An early start on a flat calm day saw us leave Taormina, heading north to clear the Messina Strait by lunchtime. The strait is an exceptionally busy waterway, with large ships, a vast number of ferries and hurtling hydrofoils demanding more than a casual lookout.
Among the other craft, a strange speciality are the swordfish boats. There must have been half a dozen of them at work as we passed through. The helmsman sits atop a towering mast (50ft or more I would guess) from where he can see the fish basking on the surface. Once spotted, they are snuck up on and then dispatched by a man with a harpoon who stands at the end of an extended bowsprit. Now, I don’t mind a spot of fishing and have a reasonable head for heights but I think I’ll pass on this method. Just wouldn’t know where to stow all the gear.
This is one of the few places in the Med where you can be helped or hindered by the tides. The strait forms the gateway between the Tyrrhenian and Ionian Seas which, depending upon the time of day, are at different levels and have disparities of both temperature and salinity. For those that like to know such things, the north-flowing tide commences 1hr 50min before HW Gibraltar and sets southwards 4hr 30min after HW Gibraltar.
When you reflect that this is the site of the whirlpool, Charybys, dreaded by ancient mariners (contended by experts to have been tamed since the days of Odysseus by changes in the underlying rock formations) it still commands respect.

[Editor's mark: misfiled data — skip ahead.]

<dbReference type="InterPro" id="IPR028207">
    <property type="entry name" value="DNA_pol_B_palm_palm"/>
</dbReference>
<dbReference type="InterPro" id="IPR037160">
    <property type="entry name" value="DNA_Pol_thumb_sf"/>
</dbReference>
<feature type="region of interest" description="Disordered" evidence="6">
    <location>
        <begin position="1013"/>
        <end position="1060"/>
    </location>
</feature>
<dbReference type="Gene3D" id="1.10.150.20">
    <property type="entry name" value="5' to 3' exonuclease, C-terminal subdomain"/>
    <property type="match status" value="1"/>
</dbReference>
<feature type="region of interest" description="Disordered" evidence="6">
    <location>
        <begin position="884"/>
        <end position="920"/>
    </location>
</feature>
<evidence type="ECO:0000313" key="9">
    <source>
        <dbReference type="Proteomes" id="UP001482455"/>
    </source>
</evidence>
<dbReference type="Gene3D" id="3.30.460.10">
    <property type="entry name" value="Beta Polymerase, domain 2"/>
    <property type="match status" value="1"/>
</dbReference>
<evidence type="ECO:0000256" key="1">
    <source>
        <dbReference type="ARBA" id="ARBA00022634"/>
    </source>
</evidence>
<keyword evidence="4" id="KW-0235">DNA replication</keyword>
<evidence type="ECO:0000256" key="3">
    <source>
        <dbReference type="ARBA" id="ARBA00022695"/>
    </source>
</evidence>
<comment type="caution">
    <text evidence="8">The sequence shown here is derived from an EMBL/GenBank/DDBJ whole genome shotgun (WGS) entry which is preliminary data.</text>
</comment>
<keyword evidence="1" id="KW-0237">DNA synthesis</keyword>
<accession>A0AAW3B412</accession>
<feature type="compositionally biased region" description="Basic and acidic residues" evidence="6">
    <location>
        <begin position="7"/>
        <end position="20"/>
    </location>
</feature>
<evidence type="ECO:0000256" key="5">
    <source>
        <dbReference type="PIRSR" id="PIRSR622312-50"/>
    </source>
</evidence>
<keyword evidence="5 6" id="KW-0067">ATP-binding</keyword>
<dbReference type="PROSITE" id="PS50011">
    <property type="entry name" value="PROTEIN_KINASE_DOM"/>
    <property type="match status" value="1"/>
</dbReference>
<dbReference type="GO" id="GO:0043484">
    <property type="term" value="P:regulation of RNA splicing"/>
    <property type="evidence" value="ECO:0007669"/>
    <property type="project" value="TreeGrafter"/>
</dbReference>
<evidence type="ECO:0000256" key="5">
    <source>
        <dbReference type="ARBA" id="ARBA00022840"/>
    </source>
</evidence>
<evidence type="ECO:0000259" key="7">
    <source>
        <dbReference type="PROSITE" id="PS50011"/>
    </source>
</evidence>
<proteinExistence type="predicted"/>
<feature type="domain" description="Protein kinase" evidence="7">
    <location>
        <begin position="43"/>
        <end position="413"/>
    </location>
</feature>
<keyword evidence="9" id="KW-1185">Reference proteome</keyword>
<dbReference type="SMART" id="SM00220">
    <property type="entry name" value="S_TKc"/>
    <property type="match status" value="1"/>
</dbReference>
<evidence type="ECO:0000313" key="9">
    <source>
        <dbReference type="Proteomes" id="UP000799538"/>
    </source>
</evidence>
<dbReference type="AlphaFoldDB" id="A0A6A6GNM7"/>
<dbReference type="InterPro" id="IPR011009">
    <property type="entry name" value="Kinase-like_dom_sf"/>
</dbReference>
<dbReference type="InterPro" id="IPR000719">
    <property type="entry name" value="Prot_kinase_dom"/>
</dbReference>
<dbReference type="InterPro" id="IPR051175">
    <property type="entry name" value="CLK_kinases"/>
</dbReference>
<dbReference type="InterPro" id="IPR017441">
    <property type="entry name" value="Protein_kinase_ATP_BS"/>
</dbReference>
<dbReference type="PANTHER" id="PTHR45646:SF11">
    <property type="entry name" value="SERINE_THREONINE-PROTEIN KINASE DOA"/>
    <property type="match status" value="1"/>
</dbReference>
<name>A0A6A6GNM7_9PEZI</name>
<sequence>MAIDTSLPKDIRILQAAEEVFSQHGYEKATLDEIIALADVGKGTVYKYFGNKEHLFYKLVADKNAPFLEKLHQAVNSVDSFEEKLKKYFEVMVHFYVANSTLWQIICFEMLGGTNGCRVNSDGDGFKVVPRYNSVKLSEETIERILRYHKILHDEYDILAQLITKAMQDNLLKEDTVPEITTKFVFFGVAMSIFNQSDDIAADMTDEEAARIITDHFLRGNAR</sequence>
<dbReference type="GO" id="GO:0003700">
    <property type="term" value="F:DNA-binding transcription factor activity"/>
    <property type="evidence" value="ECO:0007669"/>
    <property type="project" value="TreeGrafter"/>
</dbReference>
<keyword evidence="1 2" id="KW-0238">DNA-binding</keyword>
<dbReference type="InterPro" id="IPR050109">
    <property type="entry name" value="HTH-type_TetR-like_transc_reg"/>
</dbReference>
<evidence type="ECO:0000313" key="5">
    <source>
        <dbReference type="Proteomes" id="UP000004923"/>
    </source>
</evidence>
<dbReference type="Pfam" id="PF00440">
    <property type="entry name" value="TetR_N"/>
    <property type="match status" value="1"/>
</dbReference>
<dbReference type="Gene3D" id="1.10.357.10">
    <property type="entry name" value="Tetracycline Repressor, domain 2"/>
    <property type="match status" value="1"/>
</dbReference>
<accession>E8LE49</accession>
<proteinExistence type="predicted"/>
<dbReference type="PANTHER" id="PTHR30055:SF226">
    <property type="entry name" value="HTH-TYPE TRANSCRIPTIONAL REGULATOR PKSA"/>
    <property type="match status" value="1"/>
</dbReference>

Anyway, we had somewhat more pressing matters on our mind. We hadn’t taken on fuel since Levkas and, what with the numerous windless days, were running a mite low. However, some 15nm west of the Strait was Milazzo where there was very convenient fuel dock we had used five years previously when eastbound for Greece. There aren’t a lot of good reasons to go to Milazzo – a scruffy ferry and fishing port alongside a huge oil refinery (though it’s said to have fine beaches) – but topping up the tanks was one of them and for that we were grateful.
Prior knowledge also dictated where to go next. Just 20nm or so off the Sicilian coast lie the Aeolian (or Lipari) Islands, notable amongs them being Vulcano – and sorry, there are no prizes for guessing how it came to be named.
As volcanoes go it's surprisingly accessible. The ascent starts just out of town. The climb takes about an hour. To walk around the rim (see header photo, lookng down onto the anchorage) takes about the same and the descent - which I found more agonizing than the climb - also the same. Incidentally, the tourist ferries (of which there are many) dock in Porto di Levante on the eastern shore – also suitable for yachts but busier and less sheltered than Porto di Ponente.
For those that take their pleasures ludicrously, you can wallow nearby in a volcanically warmed mud pool, the sulphurous composition of which is said to be therapeutically beneficial. Not for me, thanks. I prefer to climb out of pools cleaner than when I went in.
All in all, Vulcano is laid back and exceedingly friendly. Even the policeman who arrived in his RIB to chastise us for anchoring too close to a bathing beach (300 metres is the norm, but some allow 200m) did so most amiably. Guaranteed to bring the hippy out in even the most staid of us all.
TIP: Don’t run your watermaker in close proximity to a volcano. One skipper I talked to had operated his in a nearby gin=clear anchorage. It tainted his entire water stock with the piquant whiff of sulphur.